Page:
PS: What inspired you to get involved with the Jane Collective in Chicago in the early 1970s?
JA: Well, I can't claim "inspiration" so much as need. I thought I was pregnant at a time when it would have been a very bad thing to be, and I got information — as women always did, and still do — from a friend, who said, "Call this number and ask for Jane," and I did. A woman called me back and said her name was Jane, as everybody used that name. And we talked for a real long time, including her advising me, "I think you should get a pregnancy test," which I hadn't. I was just so late, I'd thought, "Oh, I must be pregnant."
As it turned out, to make this long story short, it was indeed a very, very, very late period. I was not pregnant. But when I talked to her again, we just hit it off and started talking politics, about women's lives, about abortion, and about health care in general — childbirth, hospital systems. She let me know the Jane Collective would be taking in some new people to join in the Fall, and I went to this orientation at a church down the block from my apartment. I listened to what they had to say. I asked questions. I listened to the questions the other women who had come were asking, and I thought, "This is a good thing. I'm going to do it."
PS: One fascinating thing you've spoken about is the fact that the Jane Collective didn't face the kind of violent threats and harassment that modern abortion clinic providers do today and that you and the women you helped rarely felt your personal safety was at risk. That's despite the fact that what you were doing at the time was illegal. What changed there?
JA: Since Roe, the antiabortion movement has been a gigantic movement to serve various political purposes. It's clear the leaders of the Republican Party don't really care about women's health, or babies, one way or another. But they found this narrative, and this fight, and they have used it as this monstrous, large socio-cultural concern and been wildly successful at it.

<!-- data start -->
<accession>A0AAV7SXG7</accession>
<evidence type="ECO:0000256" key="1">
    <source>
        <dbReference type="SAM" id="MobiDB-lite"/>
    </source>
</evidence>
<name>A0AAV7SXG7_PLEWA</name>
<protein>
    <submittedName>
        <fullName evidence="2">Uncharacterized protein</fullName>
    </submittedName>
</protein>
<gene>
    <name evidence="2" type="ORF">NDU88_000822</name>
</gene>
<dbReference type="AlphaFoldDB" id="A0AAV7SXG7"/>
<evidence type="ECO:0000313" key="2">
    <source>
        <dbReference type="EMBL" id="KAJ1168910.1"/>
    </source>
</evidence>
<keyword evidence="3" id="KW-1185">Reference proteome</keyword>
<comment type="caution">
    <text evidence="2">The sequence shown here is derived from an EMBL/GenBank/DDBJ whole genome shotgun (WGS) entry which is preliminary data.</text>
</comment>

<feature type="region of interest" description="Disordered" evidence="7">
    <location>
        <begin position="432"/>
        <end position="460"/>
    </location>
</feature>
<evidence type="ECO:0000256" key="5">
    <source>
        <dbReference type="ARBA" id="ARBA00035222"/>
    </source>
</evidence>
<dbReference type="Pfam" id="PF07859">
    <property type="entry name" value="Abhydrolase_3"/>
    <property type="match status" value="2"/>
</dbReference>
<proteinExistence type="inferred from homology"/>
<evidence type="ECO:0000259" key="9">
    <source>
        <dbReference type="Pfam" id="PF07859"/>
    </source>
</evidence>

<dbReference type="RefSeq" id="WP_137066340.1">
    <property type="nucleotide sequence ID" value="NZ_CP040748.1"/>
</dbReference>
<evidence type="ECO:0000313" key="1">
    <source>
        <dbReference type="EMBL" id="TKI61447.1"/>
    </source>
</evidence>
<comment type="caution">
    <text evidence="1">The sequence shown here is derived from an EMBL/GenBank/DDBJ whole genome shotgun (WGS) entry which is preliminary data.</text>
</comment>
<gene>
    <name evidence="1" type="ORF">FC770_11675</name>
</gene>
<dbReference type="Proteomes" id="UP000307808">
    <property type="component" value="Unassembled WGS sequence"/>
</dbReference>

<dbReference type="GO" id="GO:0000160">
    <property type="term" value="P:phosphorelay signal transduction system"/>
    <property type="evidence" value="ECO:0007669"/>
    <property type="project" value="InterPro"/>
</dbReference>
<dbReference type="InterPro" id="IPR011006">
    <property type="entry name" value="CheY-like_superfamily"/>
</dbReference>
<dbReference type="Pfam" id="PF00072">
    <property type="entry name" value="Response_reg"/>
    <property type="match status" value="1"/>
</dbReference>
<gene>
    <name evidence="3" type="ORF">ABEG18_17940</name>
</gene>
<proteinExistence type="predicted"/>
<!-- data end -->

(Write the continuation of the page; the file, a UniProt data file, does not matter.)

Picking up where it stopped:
This is not like, "Oh, people started to change their minds," or, "Students in high school began to learn about biology and changed their minds." No. This is a gigantic, powerful, very well-funded political movement that chose to come after abortion health care because it was so emotional and passionate, as you can see.
PS: What did a typical day working in the Jane Collective look like?
JA: A typical day depended on what you were doing, because not everybody was doing everything all the time. Some days I drove people to get their abortions, and then drove them back. Other times, I might have been doing medical work in one of the apartments where we were doing abortions. Other times, I might have been at home in my own office doing callbacks and looking through all of the information about women who had called and left messages. And then collecting information about their situation, their health, how far along their pregnancy is, and so on. Or, maybe that day I would have a counseling appointment with patients.